“Soldiers and police opening fire on unarmed youths in an upscale neighbourhood shocked the nation, even older citizens who recalled growing up under a series of military dictatorships”
– The New York Times, October 21, 2020.
Tuesday evening’s massacre by security forces of unarmed young protesters operating under the rubric of #EndSARSNow, leading to the death of around a dozen Nigerians, have continued to send shockwaves and ripples around the nation and the entire globe. Suddenly, and in a tragic vein, to borrow Nobel laureate, Wole Soyinka’s expression, the well-worn reference to a global village takes on immediate and real application. Once again, as in the #OccupyNigeria movement of 2012 and the Chibok girls’ saga of 2014, Nigeria has been thrown without preparation to the world stage, not on its own terms, but in a manner that puts it in the darkest and most regrettable circumstance.
The world is discussing Nigeria spiritedly, not as a role model, or a beacon of democracy, but as a throwback to the world of brutal dictatorships, in which citizens can lose their lives for peaceful protests, even while raising their nation’s flag. There is, perhaps, no stronger confirmation of the authenticity of the initial campaign regarding police brutality than the sordid factor of Tuesday’s slaughter of young, if defiant protesters at the Lekki tollgate in the commercial city of Lagos. There is a flurry of condemnations and negative commentaries by global celebrities such as American singer, Beyoncé Knowles; Twitter’s CEO, Jack Dorsey; Archbishop of Canterbury; Nigeria’s footballer with Manchester United, Odion Ighalo; and Nigerian hip-hop artiste, Burna Boy, as well as top political figures and institutions such as former United States’ Secretary of State and former presidential candidate, Hillary Clinton; the United Nations’ Secretary-General, António Guterres; current presidential candidate of the Democratic Party in the US, Joe Biden; the European Union; the United States, among others.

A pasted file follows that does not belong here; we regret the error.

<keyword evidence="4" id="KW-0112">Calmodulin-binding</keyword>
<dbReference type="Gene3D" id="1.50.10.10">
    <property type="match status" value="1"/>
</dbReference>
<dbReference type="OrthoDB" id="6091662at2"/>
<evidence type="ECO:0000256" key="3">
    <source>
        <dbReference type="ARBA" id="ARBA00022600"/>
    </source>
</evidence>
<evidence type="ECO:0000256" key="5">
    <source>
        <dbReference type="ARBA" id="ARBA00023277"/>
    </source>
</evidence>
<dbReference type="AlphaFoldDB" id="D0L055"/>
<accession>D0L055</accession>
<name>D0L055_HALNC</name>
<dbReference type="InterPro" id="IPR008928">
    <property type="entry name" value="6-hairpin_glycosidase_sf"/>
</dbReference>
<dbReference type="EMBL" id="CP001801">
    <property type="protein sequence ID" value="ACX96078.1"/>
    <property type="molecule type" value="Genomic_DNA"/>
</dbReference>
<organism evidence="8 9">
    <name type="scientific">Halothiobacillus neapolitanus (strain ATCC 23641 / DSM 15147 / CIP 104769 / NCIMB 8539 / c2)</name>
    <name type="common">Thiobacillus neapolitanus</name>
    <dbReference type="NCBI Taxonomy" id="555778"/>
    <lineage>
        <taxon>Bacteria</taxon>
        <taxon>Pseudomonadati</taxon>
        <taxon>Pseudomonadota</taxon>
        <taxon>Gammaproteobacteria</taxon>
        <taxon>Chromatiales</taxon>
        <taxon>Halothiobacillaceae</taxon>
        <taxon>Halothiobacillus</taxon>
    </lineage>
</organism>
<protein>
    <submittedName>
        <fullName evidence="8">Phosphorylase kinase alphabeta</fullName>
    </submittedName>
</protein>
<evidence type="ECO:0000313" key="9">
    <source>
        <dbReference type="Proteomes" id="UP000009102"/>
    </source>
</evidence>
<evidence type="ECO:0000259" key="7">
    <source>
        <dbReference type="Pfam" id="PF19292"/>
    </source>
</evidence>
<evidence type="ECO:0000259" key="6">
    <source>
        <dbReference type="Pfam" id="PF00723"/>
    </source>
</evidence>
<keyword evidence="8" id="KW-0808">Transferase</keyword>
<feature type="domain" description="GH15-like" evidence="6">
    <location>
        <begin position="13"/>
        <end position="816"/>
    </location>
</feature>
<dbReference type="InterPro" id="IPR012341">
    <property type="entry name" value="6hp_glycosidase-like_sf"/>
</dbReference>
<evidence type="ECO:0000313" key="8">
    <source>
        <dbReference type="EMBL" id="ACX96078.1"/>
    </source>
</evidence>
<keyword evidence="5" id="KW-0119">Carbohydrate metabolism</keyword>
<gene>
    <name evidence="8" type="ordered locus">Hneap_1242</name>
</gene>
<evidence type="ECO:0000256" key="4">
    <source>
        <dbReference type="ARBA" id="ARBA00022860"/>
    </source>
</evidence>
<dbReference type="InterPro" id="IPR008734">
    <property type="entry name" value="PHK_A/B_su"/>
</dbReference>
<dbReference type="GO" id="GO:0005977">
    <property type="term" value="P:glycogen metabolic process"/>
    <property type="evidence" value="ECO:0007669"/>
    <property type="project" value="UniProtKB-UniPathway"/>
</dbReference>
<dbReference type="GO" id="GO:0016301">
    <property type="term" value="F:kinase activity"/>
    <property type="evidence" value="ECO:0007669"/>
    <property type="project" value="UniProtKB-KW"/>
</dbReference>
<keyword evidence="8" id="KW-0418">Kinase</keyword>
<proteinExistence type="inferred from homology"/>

True, all politics may be local but in the age of social and orthodox media, their ramifications and resonances are increasingly global. It is as if the #EndSARS protest was being enacted on the world stage with the world watching, keenly, its unfolding. Perhaps, had this been fully appreciated, the tragic blunder of Tuesday’s brutal dispatch of unarmed civilians to the great beyond and the confusing aftermath of denials would have been avoided. In an age where soft power, what Antonio Gramsci called the ‘power of attraction’, counts more than armaments and battalions, the country and its leadership should have avoided this equivalent of dancing naked on the streets, revelling, in what Amnesty International described as extrajudicial executions. Thanks to the international media which are filling us in on the enigmatic silences and double speak of officialdom. Nigerians do not lack information even if they are starved of it by their own government. For example, it was the BBC news, among others that quoted Lagos State governor, Babajide Sanwo-Olu, as saying to the BBC News Hour that, “I think about 7 o’clock or thereabout, there was a small unit of the military that went to Lekki and we later heard that gunshots were fired”. This was a direct contradiction of the claim by the military that no member of the force was in Lekki during the shootings and that it is ‘fake news’ to ascribe the killings to the military.
It is part of our national contradictions and infirmity that we have yet to have, this late in the day, a comprehensive and reliable account of what exactly took place on what has now gone down in history as Black Tuesday.